Did you watch the Super Bowl? According to Nielson ratings, the mega event was watched by about 112 million people – the biggest audience ever on U.S. TV. That calculates to an incredible 36% of all Americans. But the premise of this editorial is that a far lower percentage of motorcyclists plopped themselves on a couch to watch the event.

The majority of my friends on Facebook are motorcycle enthusiasts of some sort, whether they are friends who ride, fellow motojournalists, OEM reps or otherwise affiliated with the moto industry. And, on Super Bowl Sunday, I couldn’t help but notice a surprising lack of posts on Facebook about the big game.

Maybe they were out riding, as the MO crew was during an event with SoCal Trackdays at Chuckwalla Valley Raceway. Or it’s possible they simply weren’t interested in the country’s biggest game and ignored it.

This general feeling came into sharper focus the next day when I read a FB post by Michael Orr, formerly Aprilia’s National Marketing Director, who now runs his own marketing agency.

“What is it with moto-heads and lack of interest in ball sports?” Orr asked. “There is a direct correlation to riding motorcycles (and I am making the distinction between motorcyclists and bikers here) and NOT being into team sports, balls, or sticks. I’m there with ya!”

Could it be possible the brain of a motorcyclist somehow underappreciates the drama and the social aspects of team sports?

SuperBowl Fans

Is passively watching a stick-and-ball game an anathema to motorcyclists?

Throughout history, riders have commonly been portrayed as lone-wolf types, and there’s certainly an element of truth behind it. Riding, even with a group of friends, is a fairly solitary activity, as the brain’s focus is regularly inward. The wind pushes at you, the tires describe traction levels, and the only communication with others, if at all, is via crude hand signals. Danger lurks everywhere while on two wheels, so a brain is forced to be active, as opposed to a car driver’s more passive duties. Or a game watcher’s.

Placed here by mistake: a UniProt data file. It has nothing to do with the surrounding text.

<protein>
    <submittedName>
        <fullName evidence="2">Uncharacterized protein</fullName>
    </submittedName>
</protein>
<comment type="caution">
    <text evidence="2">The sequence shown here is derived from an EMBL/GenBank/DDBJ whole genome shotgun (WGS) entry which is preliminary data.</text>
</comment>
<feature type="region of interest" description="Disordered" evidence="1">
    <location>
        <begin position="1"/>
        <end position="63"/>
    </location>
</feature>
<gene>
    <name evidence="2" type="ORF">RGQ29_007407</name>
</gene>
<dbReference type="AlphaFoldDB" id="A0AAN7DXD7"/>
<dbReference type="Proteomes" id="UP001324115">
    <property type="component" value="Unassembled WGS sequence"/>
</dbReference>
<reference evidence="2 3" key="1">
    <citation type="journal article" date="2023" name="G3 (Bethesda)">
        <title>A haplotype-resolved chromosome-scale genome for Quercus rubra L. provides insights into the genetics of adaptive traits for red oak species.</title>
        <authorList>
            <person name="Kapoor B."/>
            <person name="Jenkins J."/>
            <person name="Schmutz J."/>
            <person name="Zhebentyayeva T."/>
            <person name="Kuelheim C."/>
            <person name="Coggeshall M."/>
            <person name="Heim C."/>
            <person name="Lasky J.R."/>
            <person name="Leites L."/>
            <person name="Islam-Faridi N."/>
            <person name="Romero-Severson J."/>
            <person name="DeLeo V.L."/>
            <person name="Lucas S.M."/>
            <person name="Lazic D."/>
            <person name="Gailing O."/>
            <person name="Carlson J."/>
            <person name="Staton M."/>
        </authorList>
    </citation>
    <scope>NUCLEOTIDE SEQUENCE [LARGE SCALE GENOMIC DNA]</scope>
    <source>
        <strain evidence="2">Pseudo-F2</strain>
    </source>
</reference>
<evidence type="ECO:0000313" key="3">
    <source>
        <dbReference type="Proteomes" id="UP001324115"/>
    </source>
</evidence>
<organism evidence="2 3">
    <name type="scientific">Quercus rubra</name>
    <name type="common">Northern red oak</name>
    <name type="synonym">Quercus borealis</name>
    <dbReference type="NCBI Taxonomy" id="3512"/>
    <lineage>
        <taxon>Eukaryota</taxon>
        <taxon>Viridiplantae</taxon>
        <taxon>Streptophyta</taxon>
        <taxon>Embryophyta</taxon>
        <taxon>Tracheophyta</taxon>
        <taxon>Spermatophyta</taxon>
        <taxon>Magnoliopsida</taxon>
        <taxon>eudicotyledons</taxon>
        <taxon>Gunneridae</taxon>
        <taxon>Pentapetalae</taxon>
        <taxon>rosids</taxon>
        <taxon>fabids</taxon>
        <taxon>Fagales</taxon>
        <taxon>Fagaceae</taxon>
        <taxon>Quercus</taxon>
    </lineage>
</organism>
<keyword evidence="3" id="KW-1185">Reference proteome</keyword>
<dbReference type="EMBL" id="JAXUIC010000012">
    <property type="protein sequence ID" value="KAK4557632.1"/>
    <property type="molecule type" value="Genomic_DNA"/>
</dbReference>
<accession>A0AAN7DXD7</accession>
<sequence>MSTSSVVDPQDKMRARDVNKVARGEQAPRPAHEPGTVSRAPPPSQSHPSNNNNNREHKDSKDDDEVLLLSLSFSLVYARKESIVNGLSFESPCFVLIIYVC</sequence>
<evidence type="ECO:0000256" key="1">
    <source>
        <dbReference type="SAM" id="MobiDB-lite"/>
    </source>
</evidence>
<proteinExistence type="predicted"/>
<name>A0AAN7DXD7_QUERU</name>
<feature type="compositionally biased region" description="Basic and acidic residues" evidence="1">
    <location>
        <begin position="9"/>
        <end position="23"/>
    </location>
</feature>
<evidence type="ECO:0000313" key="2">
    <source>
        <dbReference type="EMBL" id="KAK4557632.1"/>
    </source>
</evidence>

This internal emphasis while riding is in stark contrast to the mindset of football fans that gather socially and passively watch a game among friends – it’s an exceedingly communal situation, inverse to the lone-wolf motorcycle rider archetype.

Some of you surely watched the big game, and despite the blowout, you probably had a good time. But when it was all over and you were settling yourself into bed, did you wish you had instead spent the day riding?

I hope to see you all weighing in on this subject in the comments section below!

Sportbike Shootout Track

This is how we spent Super Bowl Sunday. You?

  • Marshall Taylor

    Ideally there would be SportzBowl once a week, preferably on Sunday when I like to ride ;^)

  • Jonathan Peverall

    Yup. Love to ride, and team sports have never been particularly interesting to me. I would rather be out riding than watching sports on tv.

  • DavidyArica Freire

    That’s interesting. I don’t find any particular sport interesting growing up, however racing, not growing up with it, intrigued me. I remember the first time I saw a motorcycle race when I was deployed. It was in the middle of the season and I didn’t know what it was. Can’t remember exactly what round it was but it was between josh Hayes and someone else. The intensity of the fight between each other was amazing, after that I was hooked. Later I learned the different series and championships. It’s been great ever since.

  • sospeedy

    Nice day? Time on my hands? Hmmmmm…. TV or riding? I think the only choice is clear!

  • john burns

    Hmmm, I think that’s what you call a California Question. Super Bowl is good when it’s minus 20 and you are snug in the basement with a nice fire and perhaps a refreshing eggnog.

  • Jim DeLuca

    Interesting,as along time motorcyclist I also have no interest in team sports. Here in Canada if you are not a hockey fan,which I am not, you are considered strange. Could be a PHD. thesis here.

  • ‘Mike Smith

    I was riding during kickoff. Saw parts of it but the game was a blowout.

  • toomanycrayons

    ‘“There is a direct correlation to riding motorcycles (and I am making the distinction between motorcyclists and bikers here) and NOT being into team sports, balls, or sticks. I’m there with ya!”’

    And yet his first instinct is to reach out and bond with an ethereal group of same-pagers? Manning should be so lucky. Oh, right, ethereal…he had.

  • di0genes

    I had no interest in team sports long before I became interested in motorcycles, and have always known the two were totally related. MCs are a perfect way to get away from crowds, group activities, and being a cog in someone else’s machine (there is no I in team 🙂

  • John A. Stockman